I got an Instagram DM the other day that really got me thinking. This person explained that they were a data analyst by trade, and had years of experience with data concepts. But, they also said that they felt that their technical skills were slightly lacking and they wanted to transition to being more technical.
As I thought about it more, I realized this person was in the perfect position to make their desired transition. Why? They had already mastered the data concepts and data mindset that is crucial to being successful in the field of data.
I (and so many others) worry about mastering every technical tool or product that is out there. We mistakenly worry about only having experience with Microsoft products (SQL Server, Excel, Power BI), and feel that I need to broaden my horizons to be a better data analyst. We constantly question and debate online about whether Python or R is better.
Data Skills and Concepts For The Win
Speaking with my new Instagram friend helped me realize that these worries and debates are quite silly. Tools and programming languages are constantly evolving and changing, coming and going. But you know what is here to stay? The core concepts. Every tool or language that is ever built will always fall back on these core concepts.
If you understand how to take a data set, manipulate it, and present it in a way that provides genuine insight (or at least invites more questions that you didn’t have before… because that happens!!), you are on the right path to succeed as some sort of data professional.
This base understanding of data is so powerful. You can take this understanding, and combine it with any technical tool of your choice. Then, you can group and filter data for business reporting and KPI monitoring, conduct statistical tests to answer questions about data, predict future data, or even generate AI models to use data to help guide business action. And you can do all these things with huge data sets containing millions and millions of rows!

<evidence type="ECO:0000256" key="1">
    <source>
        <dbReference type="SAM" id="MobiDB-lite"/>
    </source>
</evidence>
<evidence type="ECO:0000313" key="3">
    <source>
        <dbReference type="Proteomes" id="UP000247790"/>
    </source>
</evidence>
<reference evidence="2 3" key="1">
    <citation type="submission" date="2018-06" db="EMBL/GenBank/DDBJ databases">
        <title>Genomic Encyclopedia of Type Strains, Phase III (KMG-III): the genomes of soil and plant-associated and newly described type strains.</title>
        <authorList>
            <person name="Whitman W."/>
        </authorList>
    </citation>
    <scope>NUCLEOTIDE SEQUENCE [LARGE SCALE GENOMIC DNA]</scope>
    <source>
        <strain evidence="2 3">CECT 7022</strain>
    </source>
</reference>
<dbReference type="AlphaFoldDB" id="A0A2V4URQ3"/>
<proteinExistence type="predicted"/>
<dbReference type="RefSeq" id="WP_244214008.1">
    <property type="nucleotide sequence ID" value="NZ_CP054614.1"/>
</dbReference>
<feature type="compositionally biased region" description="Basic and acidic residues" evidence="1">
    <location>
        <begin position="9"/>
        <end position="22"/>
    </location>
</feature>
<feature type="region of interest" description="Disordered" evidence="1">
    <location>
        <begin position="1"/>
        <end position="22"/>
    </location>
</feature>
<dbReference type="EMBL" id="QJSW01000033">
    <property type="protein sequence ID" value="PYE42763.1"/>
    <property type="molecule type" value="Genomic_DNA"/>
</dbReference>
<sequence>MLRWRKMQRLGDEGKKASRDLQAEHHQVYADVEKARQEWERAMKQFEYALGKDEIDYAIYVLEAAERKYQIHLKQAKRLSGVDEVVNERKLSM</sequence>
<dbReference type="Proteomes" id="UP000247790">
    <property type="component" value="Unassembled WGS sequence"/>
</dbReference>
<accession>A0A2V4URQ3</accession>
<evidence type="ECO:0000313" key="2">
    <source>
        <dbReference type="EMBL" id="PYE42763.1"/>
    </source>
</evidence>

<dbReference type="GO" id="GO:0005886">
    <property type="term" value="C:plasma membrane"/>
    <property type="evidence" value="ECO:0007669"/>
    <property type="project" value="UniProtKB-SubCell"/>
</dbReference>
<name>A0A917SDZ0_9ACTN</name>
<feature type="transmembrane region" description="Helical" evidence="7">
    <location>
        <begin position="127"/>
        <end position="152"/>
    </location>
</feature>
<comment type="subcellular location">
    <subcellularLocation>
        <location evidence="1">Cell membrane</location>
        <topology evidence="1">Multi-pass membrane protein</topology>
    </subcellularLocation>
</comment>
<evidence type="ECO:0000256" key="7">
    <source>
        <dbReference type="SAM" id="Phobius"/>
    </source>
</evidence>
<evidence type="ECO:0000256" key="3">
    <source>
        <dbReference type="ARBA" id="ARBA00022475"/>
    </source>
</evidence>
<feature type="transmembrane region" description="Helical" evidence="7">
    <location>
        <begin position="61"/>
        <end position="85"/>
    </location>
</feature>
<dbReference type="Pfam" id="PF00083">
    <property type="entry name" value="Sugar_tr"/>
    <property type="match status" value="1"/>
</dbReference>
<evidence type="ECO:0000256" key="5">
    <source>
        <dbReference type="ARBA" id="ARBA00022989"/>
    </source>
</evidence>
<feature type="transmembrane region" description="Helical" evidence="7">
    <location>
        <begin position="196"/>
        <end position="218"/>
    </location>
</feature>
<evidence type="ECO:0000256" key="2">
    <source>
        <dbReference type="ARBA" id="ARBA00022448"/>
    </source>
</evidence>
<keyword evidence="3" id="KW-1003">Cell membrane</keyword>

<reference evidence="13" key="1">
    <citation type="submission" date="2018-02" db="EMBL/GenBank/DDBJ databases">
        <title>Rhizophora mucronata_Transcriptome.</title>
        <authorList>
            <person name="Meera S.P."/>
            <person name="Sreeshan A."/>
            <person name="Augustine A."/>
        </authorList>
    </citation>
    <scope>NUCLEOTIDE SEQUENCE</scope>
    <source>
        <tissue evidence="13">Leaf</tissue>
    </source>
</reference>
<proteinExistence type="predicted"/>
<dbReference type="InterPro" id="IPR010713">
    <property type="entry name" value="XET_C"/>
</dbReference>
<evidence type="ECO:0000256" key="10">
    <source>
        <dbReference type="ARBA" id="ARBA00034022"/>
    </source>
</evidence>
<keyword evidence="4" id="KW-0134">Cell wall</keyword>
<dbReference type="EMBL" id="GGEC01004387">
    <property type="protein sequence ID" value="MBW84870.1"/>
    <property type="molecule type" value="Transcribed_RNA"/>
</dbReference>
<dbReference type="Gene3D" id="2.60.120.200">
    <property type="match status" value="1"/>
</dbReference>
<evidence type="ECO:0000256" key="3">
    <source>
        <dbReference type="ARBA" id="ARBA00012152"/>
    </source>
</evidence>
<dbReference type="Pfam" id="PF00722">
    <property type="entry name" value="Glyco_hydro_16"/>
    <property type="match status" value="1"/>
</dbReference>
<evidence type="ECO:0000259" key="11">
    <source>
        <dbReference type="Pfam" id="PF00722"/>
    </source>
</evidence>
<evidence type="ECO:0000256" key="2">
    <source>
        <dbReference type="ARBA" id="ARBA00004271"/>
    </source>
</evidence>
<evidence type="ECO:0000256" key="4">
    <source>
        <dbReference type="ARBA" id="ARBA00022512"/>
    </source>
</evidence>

OK I know I’m selling you and selling you on this idea, so let me cut to the chase. If you understand data concepts and how to apply them, you can easily implement these concepts with any technical tool or product of your choice.
But don’t worry, I’m not just here to sell you on this and then head out. I’m going to talk about 3 basic data skills that I use daily as a data analyst, from a general perspective. NO TECHNICAL TERMS OR CODE INVOLVED. If you begin to master these (and other) data concepts, it is EASY PEASY LEMON SQUEEZY to take them and apply them with any tool. I even have a serious life hack at the end of the article that will help you further flex your new data knowledge in any tool you’ve been wanting to master. Stick with me, I got you!
Data Concept #1: Filtering Data
The first data concept that is crucial in the data world is filtering data. Honestly, filtering data is a super simple concept and one that we as human beings do on a daily basis. Take this example. If you are going to get McDonald’s, you should probably ask your 3 roomies if they want some (because you don’t wanna be that roommate). But, before you go ask your roomies if they want chicken nugs, you remember that 2 out of your 3 roomies don’t even like McDonald’s. So, you only end up asking one. Basically, you just conducted your own data operation. You “filtered out” your two roommates from your “data set” based on some “attribute”, which is whether or not they like McDonald’s.
Filtering data as a data analyst or data scientist works the exact same way. If you are conducting an analysis on female customers, you’d use whatever tool you have at your disposal to filter out the non-female customers. If you are building a model that recommends skincare for adults, you would filter out any data for non-adult patients.
Long story short, filtering data is stripping away all of the undesired data until you are only left with the data you need for your analysis.